I hate April fools. I hate practical jokes.
They’re almost never funny. The whole point is to get someone to look ridiculous.
If it works, what you’ve probably done is tricked somebody. You made them believe a lie. You made them think you were being straight with them when you weren’t. Well done, you.
It’s rudeness and dishonesty masquerading as humor. It’s the emotional equivalent of sarcasm or eye rolling.
Except, once in a while, it is kinda funny. For example, when you tie somebody’s shoes together when they’re not looking, and they stumble, but don’t get hurt or anything. Pretty funny. (Just nod and move along.)
Or… you turn out the light in the laundry room every time your wife goes in there. (This is a f’rinstance.) Just for a couple seconds. You know, until she shouts at you. That one’s always funny. (I’m being told I’m wrong in this case. Hold on–the judges… yes, the judges are ruling in my favor.)
Brother Steve insists that flipping the switch on and off to the outlet your electric mower is plugged into is fricking hilarious.
Wait, here’s a good one. Convince somebody that they haven’t fed the hamster in like a month. Wake’em up with that. Get their heart pumping. Make’em jump up and try to find it to take care of it. Then remind them–they don’t have a hamster!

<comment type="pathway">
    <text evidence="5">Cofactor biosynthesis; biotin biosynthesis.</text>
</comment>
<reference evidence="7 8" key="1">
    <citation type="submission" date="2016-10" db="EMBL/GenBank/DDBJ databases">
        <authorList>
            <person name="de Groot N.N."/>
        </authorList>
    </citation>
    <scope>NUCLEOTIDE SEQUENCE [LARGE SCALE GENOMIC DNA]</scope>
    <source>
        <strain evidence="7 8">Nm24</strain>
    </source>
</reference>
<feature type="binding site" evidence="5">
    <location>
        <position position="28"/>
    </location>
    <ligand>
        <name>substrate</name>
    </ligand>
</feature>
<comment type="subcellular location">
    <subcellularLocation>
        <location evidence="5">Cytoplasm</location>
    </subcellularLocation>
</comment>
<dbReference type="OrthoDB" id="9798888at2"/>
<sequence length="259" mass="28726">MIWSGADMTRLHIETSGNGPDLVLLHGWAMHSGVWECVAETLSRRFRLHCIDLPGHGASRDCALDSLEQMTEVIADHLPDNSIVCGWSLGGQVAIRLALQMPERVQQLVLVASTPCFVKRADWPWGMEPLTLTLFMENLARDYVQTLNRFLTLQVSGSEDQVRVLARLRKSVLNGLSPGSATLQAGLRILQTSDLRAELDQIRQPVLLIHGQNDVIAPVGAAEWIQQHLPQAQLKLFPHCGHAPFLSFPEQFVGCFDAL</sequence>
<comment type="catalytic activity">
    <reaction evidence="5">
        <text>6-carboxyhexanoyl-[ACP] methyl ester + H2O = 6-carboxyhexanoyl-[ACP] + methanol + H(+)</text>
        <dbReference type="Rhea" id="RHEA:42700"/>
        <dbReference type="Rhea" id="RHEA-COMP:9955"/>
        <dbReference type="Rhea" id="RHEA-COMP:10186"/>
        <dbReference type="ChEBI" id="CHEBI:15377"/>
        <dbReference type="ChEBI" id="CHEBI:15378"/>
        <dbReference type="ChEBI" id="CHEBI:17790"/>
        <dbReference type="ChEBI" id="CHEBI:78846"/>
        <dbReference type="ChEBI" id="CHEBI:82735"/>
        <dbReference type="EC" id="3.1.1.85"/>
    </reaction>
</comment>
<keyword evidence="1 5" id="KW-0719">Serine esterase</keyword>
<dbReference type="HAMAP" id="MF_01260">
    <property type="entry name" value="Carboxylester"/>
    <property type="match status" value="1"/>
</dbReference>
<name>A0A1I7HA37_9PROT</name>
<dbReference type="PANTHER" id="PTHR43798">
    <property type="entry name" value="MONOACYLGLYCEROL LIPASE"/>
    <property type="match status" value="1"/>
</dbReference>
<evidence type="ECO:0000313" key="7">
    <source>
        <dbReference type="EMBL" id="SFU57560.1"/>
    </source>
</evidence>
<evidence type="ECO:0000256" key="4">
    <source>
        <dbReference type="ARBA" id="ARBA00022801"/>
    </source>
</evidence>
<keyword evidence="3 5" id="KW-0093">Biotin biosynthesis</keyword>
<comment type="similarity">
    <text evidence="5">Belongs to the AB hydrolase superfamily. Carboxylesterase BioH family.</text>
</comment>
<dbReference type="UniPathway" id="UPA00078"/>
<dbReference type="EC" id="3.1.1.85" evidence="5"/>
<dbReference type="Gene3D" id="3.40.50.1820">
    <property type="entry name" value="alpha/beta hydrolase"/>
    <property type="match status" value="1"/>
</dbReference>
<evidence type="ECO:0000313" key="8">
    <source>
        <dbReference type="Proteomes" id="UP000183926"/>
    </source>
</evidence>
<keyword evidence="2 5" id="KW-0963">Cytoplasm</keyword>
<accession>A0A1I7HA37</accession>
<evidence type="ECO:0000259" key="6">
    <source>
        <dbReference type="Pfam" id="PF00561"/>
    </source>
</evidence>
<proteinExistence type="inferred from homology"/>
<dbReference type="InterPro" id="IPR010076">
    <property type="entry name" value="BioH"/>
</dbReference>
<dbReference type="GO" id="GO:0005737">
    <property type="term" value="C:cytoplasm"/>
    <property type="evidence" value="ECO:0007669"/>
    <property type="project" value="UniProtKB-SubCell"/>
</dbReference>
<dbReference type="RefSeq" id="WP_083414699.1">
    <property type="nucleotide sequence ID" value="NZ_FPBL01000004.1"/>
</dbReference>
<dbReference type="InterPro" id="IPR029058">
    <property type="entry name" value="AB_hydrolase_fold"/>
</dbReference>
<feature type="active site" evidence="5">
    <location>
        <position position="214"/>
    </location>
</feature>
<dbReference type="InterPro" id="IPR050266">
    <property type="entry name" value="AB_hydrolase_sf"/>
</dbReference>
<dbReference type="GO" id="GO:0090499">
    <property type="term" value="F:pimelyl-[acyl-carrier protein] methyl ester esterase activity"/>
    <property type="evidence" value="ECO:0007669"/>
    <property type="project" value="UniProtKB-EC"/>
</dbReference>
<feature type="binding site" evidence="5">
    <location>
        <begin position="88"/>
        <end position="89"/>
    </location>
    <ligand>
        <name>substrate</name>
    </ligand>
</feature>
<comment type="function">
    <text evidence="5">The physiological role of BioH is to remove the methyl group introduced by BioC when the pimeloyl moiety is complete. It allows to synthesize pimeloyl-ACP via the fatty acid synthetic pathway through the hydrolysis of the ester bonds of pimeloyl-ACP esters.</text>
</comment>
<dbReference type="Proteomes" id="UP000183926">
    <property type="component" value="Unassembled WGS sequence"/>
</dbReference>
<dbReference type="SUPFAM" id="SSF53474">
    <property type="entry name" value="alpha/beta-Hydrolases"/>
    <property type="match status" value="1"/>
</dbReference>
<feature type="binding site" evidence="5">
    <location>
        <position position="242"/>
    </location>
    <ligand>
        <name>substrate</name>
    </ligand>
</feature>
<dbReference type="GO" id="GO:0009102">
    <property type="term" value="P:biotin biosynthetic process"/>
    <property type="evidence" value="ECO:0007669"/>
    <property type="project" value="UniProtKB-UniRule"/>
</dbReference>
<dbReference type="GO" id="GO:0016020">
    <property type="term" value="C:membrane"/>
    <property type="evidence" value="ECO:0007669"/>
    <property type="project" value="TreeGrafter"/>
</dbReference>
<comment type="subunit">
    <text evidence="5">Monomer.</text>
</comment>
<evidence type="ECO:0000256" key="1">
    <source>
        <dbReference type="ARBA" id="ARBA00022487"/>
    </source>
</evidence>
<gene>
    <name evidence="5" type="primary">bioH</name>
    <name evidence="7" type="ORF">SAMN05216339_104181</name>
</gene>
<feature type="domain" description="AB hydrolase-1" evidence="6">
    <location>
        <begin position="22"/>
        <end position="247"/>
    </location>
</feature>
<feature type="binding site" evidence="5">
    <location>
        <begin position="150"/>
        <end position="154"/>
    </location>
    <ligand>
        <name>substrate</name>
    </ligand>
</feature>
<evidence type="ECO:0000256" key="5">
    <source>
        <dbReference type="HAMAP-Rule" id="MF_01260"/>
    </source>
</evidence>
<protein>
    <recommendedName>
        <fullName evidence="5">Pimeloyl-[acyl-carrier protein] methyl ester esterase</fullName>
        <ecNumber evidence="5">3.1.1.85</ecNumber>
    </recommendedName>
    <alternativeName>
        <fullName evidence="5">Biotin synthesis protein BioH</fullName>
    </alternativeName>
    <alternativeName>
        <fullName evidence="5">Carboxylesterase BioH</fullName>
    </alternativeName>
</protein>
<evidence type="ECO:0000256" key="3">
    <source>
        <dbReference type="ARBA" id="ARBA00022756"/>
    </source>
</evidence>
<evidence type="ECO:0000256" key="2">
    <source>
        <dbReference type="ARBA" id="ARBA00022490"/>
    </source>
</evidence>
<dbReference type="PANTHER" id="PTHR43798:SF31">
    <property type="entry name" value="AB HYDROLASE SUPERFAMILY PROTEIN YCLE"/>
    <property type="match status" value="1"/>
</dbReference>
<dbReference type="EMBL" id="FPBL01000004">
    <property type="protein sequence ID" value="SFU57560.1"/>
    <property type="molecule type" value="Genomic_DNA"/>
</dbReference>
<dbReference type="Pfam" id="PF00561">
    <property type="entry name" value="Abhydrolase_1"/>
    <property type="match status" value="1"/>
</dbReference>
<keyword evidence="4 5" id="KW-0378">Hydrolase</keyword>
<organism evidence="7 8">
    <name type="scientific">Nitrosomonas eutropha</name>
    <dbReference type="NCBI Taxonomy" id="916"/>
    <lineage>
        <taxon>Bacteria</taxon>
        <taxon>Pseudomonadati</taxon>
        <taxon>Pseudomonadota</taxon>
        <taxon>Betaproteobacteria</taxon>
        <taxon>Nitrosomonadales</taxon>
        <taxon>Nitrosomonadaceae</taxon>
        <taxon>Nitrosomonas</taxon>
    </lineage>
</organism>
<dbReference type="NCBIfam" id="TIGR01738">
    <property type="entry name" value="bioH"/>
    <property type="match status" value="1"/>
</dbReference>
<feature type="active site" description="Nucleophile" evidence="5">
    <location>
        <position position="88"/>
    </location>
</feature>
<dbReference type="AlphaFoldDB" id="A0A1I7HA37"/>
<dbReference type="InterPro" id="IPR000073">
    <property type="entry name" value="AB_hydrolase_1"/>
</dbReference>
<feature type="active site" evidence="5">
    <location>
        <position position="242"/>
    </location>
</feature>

That’s the one I get, with variations, almost every night. Freak out. Wake up. Sit up. (“I forgot to take out my contacts! No, there they are.” “I left my watch on! Oh, no I didn’t. And I guess it’s not that that serious, anyway.”) Always the same time, about half an hour after I fall asleep. Apparently, it’s a unique kind of panic attack (I checked). It’s cute. Sort of. And it only takes about 10 seconds. I usually just go back to sleep.
So, I get a freaky little practical joke, almost every night. A prank phone call from my subconscious. Anxiety provides the jolt; my imagination provides the storyline.
Some nights, I jump out of bed and turn on the light, waking up my long-suffering wife. (“What are you doing?” “I have to find the puppy! It’s loose.” “We don’t have a puppy!” “Oooooh, right…”) Then I turn out the light and do the walk of shame back to the bed. “Sorry, honey…”
Sometimes I remember the crazy thing I said or did. Sometimes she does. Later, it makes an amusing anecdote, like telling people what your toddler got into. Or your grandpa with Alzheimers. Or your golden retriever.
So I guess these are my peeps:
Oh. Okay. That’s cool, then.